Wednesday, October 3, 2012

Should pastors endorse political candidates from the pulpit? Most don't.

In a survey of Protestant pastors, 90 percent don't believe they should endorse candidates from the pulpit.
Nearly 90 percent of pastors believe they should not endorse candidates for public office from the pulpit, according to a survey by LifeWay Research.
The survey, released Oct. 1, also revealed that 44 percent of pastors personally endorsed candidates, but did so outside of their church role.

The survey of 1,000 Protestant pastors found that only 10 percent believe pastors should endorse candidates from the pulpit. Eighty-seven percent believe (71 percent strongly and 16 percent somewhat) pastors should not endorse candidates for public office from the pulpit. Three percent of pastors are not sure.

...Slight differences emerged between pastors who consider themselves "evangelical" and those who self-identify as "mainline." Eighty-six percent of evangelical pastors believe pastors should not endorse a candidate from the pulpit, as compared to 91 percent of mainline pastors.
What I'd have liked to see are the reasons why pastors believe they shouldn't endorse or oppose candidates from the pulpit.  Is it because they fear loss of their tax exempt status, is there a theological basis for doing so, or simply believing politics is unimportant.

If it's the former reason, the Alliance Defending Freedom legal group is trying to change that through its "Pulpit Freedom Sunday" where hundreds of pastors around the country publicly state positions on particular candidates.  Their purpose is provoke the IRS to enforce their regulations, which they've never done regarding a pulpit endorsement or opposition to a particular candidate.
The results of the survey come just prior to the Alliance Defending Freedom's "Pulpit Freedom Sunday" on Oct. 7. The alliance encourages pastors to challenge the IRS ban on political endorsements from the pulpit by comparing the positions of candidates from a biblical perspective. ADF has held Pulpit Freedom Sunday every year since 2008.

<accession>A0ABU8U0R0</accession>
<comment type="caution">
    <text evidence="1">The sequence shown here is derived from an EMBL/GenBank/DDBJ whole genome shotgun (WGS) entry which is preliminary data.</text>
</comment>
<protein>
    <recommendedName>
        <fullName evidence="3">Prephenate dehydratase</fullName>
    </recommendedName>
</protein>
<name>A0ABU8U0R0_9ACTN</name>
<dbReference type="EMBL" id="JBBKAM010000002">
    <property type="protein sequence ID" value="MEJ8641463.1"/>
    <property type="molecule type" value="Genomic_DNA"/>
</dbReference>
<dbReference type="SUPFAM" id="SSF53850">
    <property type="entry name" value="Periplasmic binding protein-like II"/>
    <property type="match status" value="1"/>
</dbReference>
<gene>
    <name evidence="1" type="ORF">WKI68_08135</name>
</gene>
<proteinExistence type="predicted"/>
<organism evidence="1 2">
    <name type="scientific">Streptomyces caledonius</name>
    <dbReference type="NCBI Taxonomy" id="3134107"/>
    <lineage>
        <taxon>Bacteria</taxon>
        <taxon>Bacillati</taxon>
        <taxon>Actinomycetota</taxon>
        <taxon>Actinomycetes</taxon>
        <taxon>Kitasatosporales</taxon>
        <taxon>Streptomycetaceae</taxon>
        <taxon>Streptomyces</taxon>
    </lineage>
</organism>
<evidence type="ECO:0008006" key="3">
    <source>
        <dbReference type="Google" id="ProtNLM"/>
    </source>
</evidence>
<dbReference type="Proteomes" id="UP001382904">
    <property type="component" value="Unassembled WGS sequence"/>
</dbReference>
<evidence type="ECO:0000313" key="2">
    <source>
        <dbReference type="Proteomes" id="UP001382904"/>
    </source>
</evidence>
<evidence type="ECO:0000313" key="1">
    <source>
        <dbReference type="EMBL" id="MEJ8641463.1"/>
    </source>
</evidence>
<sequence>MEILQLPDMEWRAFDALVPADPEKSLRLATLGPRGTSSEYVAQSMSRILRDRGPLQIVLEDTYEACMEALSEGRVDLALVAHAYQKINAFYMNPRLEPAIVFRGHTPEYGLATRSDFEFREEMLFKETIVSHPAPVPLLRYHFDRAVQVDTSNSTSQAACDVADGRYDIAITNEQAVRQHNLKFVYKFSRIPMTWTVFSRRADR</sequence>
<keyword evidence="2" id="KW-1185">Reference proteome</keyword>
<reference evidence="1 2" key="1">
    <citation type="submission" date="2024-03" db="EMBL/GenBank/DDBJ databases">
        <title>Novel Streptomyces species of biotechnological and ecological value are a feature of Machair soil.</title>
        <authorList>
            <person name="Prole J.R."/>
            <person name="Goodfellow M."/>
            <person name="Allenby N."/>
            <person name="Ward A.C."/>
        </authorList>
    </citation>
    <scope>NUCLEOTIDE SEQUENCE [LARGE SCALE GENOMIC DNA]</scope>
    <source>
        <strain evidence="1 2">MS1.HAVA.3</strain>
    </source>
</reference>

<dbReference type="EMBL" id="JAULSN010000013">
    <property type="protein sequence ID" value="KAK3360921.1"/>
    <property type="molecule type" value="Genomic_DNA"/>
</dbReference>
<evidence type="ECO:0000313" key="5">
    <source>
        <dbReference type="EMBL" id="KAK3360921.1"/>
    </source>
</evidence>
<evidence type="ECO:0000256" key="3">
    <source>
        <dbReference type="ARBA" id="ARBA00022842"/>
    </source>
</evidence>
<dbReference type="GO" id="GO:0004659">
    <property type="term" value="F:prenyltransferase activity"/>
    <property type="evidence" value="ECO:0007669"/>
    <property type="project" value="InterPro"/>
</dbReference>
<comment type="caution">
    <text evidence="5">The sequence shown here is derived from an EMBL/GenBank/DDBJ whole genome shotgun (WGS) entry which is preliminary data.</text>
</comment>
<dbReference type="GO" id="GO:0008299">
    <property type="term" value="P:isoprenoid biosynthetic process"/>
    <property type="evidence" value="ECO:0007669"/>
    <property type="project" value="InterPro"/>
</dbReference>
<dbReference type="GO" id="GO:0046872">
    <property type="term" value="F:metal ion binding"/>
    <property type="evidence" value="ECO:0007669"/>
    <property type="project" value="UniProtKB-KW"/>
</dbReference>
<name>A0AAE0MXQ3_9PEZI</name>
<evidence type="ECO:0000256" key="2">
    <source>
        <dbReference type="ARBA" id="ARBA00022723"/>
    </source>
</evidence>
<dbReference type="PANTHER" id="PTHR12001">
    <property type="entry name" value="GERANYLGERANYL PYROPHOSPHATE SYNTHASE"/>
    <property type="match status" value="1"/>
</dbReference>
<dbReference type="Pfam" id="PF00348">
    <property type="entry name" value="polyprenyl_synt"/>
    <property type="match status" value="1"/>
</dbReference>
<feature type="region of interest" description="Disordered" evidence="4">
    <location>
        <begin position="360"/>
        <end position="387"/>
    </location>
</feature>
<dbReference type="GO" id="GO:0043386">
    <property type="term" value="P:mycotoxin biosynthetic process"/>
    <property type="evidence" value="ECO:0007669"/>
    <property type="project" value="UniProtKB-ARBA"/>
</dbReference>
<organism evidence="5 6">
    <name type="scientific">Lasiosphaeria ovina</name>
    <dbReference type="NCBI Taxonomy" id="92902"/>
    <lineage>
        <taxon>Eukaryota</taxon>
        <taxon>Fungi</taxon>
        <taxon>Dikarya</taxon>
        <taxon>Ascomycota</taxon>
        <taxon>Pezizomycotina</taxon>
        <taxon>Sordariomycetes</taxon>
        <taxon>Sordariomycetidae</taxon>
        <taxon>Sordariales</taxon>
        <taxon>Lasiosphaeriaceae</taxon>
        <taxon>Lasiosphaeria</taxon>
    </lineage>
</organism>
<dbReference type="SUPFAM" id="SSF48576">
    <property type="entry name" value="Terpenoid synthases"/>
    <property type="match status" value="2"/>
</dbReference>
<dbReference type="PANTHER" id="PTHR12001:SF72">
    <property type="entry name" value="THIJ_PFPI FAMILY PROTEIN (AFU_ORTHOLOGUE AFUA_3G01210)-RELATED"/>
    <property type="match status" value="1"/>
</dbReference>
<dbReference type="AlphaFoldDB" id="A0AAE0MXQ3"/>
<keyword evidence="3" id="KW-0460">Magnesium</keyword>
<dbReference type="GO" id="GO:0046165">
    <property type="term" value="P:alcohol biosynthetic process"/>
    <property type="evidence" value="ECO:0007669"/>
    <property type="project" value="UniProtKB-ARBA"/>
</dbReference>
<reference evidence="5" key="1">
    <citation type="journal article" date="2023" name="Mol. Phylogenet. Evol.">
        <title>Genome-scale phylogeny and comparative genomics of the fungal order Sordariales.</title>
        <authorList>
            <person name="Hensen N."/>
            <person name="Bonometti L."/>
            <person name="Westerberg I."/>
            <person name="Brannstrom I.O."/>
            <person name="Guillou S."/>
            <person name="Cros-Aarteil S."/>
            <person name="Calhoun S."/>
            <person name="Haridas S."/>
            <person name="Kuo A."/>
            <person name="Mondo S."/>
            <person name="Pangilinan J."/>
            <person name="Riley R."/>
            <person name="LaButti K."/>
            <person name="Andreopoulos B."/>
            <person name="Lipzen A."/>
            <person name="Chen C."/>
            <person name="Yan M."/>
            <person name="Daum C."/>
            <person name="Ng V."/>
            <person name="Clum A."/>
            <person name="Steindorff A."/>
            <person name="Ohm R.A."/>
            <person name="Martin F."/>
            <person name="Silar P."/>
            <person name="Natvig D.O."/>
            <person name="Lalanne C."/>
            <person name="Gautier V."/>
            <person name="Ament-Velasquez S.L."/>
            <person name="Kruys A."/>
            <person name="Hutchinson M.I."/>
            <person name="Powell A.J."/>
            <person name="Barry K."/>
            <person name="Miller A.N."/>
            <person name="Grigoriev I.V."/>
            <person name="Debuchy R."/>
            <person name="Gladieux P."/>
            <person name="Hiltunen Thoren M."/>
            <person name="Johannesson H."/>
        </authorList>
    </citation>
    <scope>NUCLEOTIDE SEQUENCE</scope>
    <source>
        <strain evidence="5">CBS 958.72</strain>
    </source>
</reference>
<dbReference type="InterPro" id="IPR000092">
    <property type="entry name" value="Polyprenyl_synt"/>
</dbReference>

"Previous research has shown that pastors believe the government has no place in determining what is and is not said from their pulpits regarding candidates," Scott McConnell, director of LifeWay Research, said. "Yet most pastors don't believe endorsement of candidates should be made from the pulpit."

An amendment to the IRS tax code in 1954 prohibits tax-exempt organizations, such as churches, from endorsing political candidates for public office. According to the IRS, "violation of this prohibition may result in denial or revocation of tax-exempt status and the imposition of certain excise tax."

ADF believes the law violates the First Amendment. ADF wants to challenge the law in court but wants the IRS to initiate the action -- something the IRS has yet to do in the five previous years of Pulpit Freedom Sunday. 
Personally, I believe pastors should and do have the freedom to endorse or oppose candidates.  Should they do it is a question of prudence.  I don't think a pastoral endorsement of candidate is necessarily that helpful in many instances.  I think more beneficial is for a pastor help to church attenders think biblically about the issues and what should inform a person's voting decisions. 

Frankly, I don't think a public endorsement would sway a lot of people.  Most parishioners probably wouldn't look to their pastor for special wisdom on who they should vote for.  They won't persuade a lot of people.  Though I could see a pastor stating a position on say, President Obama, if church members put party loyalties before positions. 

I wonder if the high negative numbers are rooted in a distorted understanding of the relationship between faith and politics.  They've compartmentalized their faith to the extent they think politics is unimportance, nonspiritual or has no relevance to faith matters.   If so that's  a poor reason.   Considering it not prudential to endorse or oppose candidates is another thing.

I think pastors should speak out on issues more and criticize or affirm officials who take the correct positions.  It's part of the educational process.

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